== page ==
Lindsey Graham Worried Georgia Reopening Is Going 'Too Fast Too Soon'

On Tuesday, South Carolina Senator Lindsey Graham stated that he was worried about the speed of Georgia's reopening, noting that he felt it was "too fast too soon."

"I support what South Carolina Governor @henrymcmaster announced yesterday -- a small reopening of our state's economy with a focus on social distancing. I worry that our friends and neighbors in Georgia are going too fast too soon," Graham said in a recent tweet.

"We respect Georgia's right to determine its own fate, but we are all in this together. What happens in Georgia will impact us in South Carolina," Graham wrote in another tweet.

We respect Georgia's right to determine its own fate, but we are all in this together.

What happens in Georgia will impact us in South Carolina.

— Lindsey Graham (@LindseyGrahamSC) April 21, 2020

Graham's comments come shortly after Georgia Governor Brian Kemp announced the state's plans to reopen the economy by the end of the week. His announcement stated that some designated "non-essential" businesses, including gyms, fitness centers, bowling alleys, barbers, hair salons and massage therapists, can open for business on April 24.

Additionally, his announcement noted that on April 27, movie theatres will be allowed to begin selling tickets and restaurants will no longer be limited to take-out options. Kemp added that these businesses that are allowed to reopen must continue to follow strict social distancing measures.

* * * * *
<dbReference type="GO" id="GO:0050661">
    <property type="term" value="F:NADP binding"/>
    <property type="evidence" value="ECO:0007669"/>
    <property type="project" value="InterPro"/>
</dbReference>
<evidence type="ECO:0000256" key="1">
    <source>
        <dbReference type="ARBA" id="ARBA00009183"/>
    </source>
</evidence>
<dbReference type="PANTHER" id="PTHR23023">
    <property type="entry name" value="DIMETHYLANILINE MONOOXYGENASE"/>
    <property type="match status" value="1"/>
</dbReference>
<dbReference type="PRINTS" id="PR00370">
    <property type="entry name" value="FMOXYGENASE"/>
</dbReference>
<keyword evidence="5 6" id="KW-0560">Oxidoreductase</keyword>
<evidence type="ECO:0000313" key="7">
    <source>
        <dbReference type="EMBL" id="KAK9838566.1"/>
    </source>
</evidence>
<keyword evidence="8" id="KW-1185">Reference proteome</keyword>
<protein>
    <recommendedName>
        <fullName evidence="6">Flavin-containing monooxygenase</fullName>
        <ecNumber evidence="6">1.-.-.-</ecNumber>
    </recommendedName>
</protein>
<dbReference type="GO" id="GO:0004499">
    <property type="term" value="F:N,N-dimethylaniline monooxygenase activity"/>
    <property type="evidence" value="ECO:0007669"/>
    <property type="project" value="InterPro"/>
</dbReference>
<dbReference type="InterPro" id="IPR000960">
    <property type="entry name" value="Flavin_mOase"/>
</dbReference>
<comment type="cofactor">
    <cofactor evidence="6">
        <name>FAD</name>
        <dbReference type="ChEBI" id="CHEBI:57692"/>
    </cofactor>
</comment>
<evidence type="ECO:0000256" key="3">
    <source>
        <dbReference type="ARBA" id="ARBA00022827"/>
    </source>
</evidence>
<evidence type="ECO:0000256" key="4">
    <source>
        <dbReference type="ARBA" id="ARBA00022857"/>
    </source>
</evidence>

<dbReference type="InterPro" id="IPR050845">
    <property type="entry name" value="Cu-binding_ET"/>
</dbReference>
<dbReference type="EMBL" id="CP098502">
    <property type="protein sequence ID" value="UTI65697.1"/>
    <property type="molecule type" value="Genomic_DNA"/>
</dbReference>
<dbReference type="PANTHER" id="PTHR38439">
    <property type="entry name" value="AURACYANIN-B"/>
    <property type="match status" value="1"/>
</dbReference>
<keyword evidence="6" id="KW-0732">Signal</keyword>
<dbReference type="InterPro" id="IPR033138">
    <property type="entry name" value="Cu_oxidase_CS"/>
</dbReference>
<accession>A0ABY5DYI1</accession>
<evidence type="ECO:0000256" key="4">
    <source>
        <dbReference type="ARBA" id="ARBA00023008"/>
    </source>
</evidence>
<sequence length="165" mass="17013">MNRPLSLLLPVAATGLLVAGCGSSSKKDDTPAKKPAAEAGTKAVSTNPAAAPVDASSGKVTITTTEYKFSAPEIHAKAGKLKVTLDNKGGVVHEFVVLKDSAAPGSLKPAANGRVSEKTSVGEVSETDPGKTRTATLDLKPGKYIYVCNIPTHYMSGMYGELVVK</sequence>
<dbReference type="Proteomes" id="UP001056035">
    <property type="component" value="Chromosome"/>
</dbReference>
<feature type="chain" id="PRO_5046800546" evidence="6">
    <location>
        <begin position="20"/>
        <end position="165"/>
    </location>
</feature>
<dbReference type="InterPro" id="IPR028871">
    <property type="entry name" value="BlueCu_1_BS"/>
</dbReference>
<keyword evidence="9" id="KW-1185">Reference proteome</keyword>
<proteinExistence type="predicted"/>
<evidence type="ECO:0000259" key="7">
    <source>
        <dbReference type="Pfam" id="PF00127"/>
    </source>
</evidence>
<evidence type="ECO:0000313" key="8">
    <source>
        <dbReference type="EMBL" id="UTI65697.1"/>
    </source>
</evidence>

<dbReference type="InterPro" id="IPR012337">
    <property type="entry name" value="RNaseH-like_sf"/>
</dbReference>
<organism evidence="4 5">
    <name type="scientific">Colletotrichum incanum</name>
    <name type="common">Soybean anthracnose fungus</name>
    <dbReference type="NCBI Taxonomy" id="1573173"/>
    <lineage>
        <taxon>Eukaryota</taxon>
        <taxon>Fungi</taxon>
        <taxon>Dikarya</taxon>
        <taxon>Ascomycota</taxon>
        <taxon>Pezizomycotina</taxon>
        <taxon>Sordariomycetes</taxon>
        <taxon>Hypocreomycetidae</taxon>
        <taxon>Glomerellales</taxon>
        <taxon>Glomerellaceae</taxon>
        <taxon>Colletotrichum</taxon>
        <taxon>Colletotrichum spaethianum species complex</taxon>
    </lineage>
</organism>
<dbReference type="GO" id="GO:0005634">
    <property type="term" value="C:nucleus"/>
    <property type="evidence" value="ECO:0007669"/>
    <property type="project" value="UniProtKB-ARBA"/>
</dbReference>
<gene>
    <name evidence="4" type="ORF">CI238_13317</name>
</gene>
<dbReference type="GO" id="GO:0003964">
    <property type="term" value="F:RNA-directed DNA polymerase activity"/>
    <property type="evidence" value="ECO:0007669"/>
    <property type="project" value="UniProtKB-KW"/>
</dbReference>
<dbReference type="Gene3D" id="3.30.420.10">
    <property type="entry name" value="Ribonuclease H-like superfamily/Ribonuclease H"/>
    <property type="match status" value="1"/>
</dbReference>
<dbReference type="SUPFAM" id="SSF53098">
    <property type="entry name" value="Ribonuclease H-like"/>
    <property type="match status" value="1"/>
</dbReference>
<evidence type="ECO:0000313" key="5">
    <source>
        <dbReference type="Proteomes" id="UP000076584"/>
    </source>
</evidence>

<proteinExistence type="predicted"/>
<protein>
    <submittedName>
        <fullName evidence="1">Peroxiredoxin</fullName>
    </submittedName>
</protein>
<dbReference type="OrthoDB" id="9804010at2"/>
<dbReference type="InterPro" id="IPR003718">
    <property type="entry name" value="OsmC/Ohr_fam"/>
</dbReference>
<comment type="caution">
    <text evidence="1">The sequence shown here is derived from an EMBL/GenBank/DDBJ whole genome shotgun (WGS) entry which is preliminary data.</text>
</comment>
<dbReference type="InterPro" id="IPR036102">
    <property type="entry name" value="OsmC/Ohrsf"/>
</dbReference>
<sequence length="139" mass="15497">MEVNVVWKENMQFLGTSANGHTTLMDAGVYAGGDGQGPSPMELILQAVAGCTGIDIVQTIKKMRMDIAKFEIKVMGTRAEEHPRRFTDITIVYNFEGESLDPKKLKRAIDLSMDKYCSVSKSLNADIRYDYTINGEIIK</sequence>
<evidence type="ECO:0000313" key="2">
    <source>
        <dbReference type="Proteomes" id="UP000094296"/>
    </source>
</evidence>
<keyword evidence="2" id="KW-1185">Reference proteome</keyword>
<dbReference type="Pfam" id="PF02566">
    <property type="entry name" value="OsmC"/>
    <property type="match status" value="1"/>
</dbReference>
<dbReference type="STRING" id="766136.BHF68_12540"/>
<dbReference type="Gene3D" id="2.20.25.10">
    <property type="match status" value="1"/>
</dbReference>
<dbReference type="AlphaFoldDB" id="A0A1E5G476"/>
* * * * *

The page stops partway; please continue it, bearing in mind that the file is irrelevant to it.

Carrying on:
"In the same way that we carefully closed businesses and urged operations to end to mitigate the virus's spread, today we're announcing plans to incrementally and safely reopen sectors of our economy," Kemp said during a recent press conference.

Senator Lindsey Graham
Senator Lindsey Graham (R-SC) speaks during a press conference at the US Capitol March 25, 2020, in Washington, DC. Alex Edelman/Getty

South Carolina has also announced plans to reopen the state's economy, but in a less aggressive fashion. South Carolina Governor Henry McMaster announced a new executive order which removed restrictions on public access areas like beaches, piers and docks. Some nonessential retail stores are also allowed to reopen.

Despite the changes South Carolina, McMaster noted that strict social distancing measures will still be in effect. Law enforcement will still be allowed to break up groups of three or more people and businesses that do open will be limited to 20 percent of their normal occupancy or limited to five customers per 1,000 square feet, whichever is less.

According to a tracker provided by Johns Hopkins University, there are currently over 19,000 confirmed coronavirus cases in Georgia, and over 4,400 in South Carolina.

As more states begin to reopen their economies, a number of other health experts and government officials have made comments similar to Graham's, cautioning a quick return to normalcy, as it could create a resurgence of COVID-19 cases.

During a recent interview with ABC's Good Morning America, Dr. Anthony Fauci, director of the National Institute of Allergy and Infectious Diseases, warned that returning too quickly could "backfire."

"So what you do if you jump the gun and go into a situation where you have a big spike, you're going to set yourself back," Fauci said. "So as painful as it is to go by the careful guidelines of gradually phasing into a reopening, it's going to backfire. That's the problem."

"Clearly this is something that is hurting from the standpoint of economics and the standpoint of things that have nothing to do with the virus, but unless we get the virus under control, the real recovery economically is not going to happen," he added.